There are four other Euros entered but none of them look to be in his league and the local challengers all have to find significant improvement to reach his level of accomplishment. He does have a tricky post to overcome being drawn on the complete outside of the field but, in terms of what we have seen so far, I think he towers over this field.

Anthony Van Dyck looks a bet to me and if he is anywhere near the 4-1 morning line on the local tote, I know where I’ll be playing.


In contrast to the ‘Believe’ contenders, the ‘Leave’ group all compete on Saturday and one of them, before the afternoon racing over here has concluded.


Marley’s Freedom showed a pretty decent level of form for most of last year, and her first two starts in 2018, for trainer Bob Hess Jr. She finished runner-up to Selcourt, who re-opposes here, in the Santa Monica G2 at Santa Anita in April.

However, since moving to the barn of Bob Baffert it’s been a case of 3-2-1 as she has run up a hat-trick of graded wins in the Desert Stormer G3 and Santa Anita in May, the Great Lady M G2 at Los Alamitos in July and finally the Ballerina G1 at Saratoga in August, the race that announced her arrival on the national stage.

That last run showed her to good effect closing to win at the end of the seven-furlong trip, the same distance she will be facing on Saturday. So far so good; so what is the downside? The competition she will be facing for a start!

Her speed figures are good but not spectacular and there are some pretty talented lasses ranged against her and not just the aforementioned Selcourt. Finley’sluckycharm, whose lack lustre effort in the Ballerina G1 needs forgiving, is one of them. She has home field advantage with six wins from seven starts sprinting at Churchill Downs and a string of strong efforts on her CV, even though she can throw the occasional clunker.

Marley’s Freedom looks to have been put in the market at a shorter price than she warrants based on her trainer rather than her achievements.


The Dirt Mile still struggles to establish its identity as evidenced by the fact that ten of the sixteen pre-entries were cross entered in either the Sprint or the Classic. In the end this division has ended up with ten runners with the six-furlong event managing only nine, although that looks a much stronger race than this one.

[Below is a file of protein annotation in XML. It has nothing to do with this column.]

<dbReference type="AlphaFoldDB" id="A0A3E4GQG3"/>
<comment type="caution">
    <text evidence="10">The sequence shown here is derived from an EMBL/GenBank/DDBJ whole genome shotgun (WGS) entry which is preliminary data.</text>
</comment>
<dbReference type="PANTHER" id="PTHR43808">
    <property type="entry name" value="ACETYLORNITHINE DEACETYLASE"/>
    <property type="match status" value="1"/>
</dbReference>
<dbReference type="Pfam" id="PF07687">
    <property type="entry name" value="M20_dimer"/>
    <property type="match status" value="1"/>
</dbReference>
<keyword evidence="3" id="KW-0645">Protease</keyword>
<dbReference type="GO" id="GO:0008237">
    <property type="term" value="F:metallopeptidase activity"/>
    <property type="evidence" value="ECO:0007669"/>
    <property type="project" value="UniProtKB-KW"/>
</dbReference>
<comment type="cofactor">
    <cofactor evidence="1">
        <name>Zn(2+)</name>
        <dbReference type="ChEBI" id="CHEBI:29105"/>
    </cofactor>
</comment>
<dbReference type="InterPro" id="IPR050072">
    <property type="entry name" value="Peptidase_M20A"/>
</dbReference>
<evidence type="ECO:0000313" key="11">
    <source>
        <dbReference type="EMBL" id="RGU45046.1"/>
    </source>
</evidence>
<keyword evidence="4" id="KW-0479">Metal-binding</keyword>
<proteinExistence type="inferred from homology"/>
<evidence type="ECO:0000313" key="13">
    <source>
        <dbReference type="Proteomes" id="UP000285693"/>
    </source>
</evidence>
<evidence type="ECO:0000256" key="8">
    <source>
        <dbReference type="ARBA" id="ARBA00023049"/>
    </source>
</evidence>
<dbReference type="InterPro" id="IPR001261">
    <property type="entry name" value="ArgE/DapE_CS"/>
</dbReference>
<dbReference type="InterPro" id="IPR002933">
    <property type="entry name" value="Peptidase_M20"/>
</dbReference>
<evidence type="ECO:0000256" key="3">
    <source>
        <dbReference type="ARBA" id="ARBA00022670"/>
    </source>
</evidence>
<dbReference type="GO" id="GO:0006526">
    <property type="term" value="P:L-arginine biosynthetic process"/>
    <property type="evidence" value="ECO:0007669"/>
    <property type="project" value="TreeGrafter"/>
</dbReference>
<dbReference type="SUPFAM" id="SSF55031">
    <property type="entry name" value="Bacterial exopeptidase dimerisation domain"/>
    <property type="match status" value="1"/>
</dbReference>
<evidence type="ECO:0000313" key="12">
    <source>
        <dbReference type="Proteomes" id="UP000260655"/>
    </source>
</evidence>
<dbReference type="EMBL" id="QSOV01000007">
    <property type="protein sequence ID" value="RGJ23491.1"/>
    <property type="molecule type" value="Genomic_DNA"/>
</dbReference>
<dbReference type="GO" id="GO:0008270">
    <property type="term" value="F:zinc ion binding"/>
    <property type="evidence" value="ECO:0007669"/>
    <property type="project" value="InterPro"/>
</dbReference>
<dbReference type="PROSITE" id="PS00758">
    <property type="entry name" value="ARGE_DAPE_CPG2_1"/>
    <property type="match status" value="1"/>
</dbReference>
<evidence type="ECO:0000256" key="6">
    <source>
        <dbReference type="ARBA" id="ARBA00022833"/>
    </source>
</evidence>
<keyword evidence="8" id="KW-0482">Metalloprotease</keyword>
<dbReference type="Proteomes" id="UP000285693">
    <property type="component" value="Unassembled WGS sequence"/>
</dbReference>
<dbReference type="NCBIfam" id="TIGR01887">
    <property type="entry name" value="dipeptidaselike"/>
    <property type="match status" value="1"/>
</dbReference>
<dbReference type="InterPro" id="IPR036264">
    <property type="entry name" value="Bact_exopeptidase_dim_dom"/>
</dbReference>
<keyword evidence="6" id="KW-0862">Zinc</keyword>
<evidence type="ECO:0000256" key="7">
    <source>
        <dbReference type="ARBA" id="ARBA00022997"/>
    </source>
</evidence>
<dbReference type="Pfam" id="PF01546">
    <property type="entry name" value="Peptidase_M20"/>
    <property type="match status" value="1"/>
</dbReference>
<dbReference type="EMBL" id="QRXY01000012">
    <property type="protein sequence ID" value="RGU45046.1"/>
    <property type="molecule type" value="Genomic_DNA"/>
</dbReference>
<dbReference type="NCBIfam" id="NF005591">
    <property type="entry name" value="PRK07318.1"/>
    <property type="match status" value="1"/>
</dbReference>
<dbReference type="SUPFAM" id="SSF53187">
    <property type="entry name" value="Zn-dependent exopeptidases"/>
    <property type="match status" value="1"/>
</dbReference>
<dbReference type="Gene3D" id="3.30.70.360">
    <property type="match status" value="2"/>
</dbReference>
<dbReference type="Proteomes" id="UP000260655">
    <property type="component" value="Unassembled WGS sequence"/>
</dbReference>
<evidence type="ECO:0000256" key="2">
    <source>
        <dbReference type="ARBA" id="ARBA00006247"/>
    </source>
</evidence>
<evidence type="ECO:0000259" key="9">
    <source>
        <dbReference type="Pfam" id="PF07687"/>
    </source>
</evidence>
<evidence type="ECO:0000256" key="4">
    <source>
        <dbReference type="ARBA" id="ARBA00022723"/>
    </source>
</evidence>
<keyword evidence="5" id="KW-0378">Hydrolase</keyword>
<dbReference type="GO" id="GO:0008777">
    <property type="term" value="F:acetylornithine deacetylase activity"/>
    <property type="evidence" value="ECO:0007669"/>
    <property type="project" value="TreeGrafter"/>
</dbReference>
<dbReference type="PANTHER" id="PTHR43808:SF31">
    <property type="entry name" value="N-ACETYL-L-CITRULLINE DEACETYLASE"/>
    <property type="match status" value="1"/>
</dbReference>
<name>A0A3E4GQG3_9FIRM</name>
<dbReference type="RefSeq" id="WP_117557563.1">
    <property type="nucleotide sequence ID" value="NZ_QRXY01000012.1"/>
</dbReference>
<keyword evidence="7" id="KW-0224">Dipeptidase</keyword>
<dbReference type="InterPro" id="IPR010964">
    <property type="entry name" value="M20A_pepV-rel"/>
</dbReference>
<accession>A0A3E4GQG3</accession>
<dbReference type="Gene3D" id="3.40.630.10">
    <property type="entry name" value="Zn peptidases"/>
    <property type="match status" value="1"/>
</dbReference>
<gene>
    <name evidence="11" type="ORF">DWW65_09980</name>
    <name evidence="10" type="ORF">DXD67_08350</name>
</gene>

One of the things that has been cited as why this remains fairly anonymous is the lack of a true champion at the trip. Goldencents, who effectively turned this into a one-mile sprint at Santa Anita in 2013 and again in 2014, was the nearest.

This time around the West Coast contingent will be hoping that John Sadler’s Catalina Cruiser could fit the bill this year and in the future. Much has been made of the fact that Sadler, who has two favourites this year – this lad and Accelerate in the Classic – but is 0/41 with the Breeders’ Cup runners so far. Ignore that. Heading into the 2001 renewal, Bobby Frankel, no less was 0 for 35 before Squirtle Squirt broke his duck in the Sprint at Belmont and, even then, he was only 1/41 at the end of the meeting.  

However, I am prepared to play against Catalina Cruiser who has won all his four starts to date - with an impressive set of speed figures in the last three too- but not because of his trainer’s record. His wins were, in effect, time trials which leads to impressive figures.

Catalina Cruiser will be facing a deeper field than he has so far on Saturday and I think, at the price, he is one to take on.

Catalina Cruiser
The unbeaten Catalina Cruiser will have more on his plate in the Dirt Mile.


One of the most important things to remember about the Breeders’ Cup is that the fundamentals of betting should not be left at the door in the desire to back a winner. A betting decision has to be guided by the price available. Enable is the most likely winner on the whole of the Breeders’ Cup card but – and I know statements like this enrage punters who don’t get the concept of value – that doesn’t necessarily mean she is a bet.

Much has been made of the abysmal record of Arc winners at the Breeders’ Cup, which is true but that is countered the fact that, unlike all the others, Enable started her season late and has had fewer runs that the others who headed straight from Paris.

The other claim made for the ones that failed to follow up historically was that the Turf was an afterthought. For what it’s worth, while I can see the point of the light campaign, I still think this Turf try is an afterthought. If it isn’t, and the Arc was the prep for this, John Gosden has pulled off the boldest training move since Maurice Zilber used Irish Oaks as prep for King George VI & Queen Elizabeth Stakes for the mighty Dahlia in 1973.

And what about her run last time? She clearly looked like she was curling up slightly at ParisLongchamp, as she was perfectly entitled to do off such a light prep but that was clearly a tough race for her. Will she progress or will she regress? How did she take the travel? How will she handle the track?

She’s got the best rider for the assignment, and her talent is evident but, at the price, and with a number of imponderables, Enable is not for me.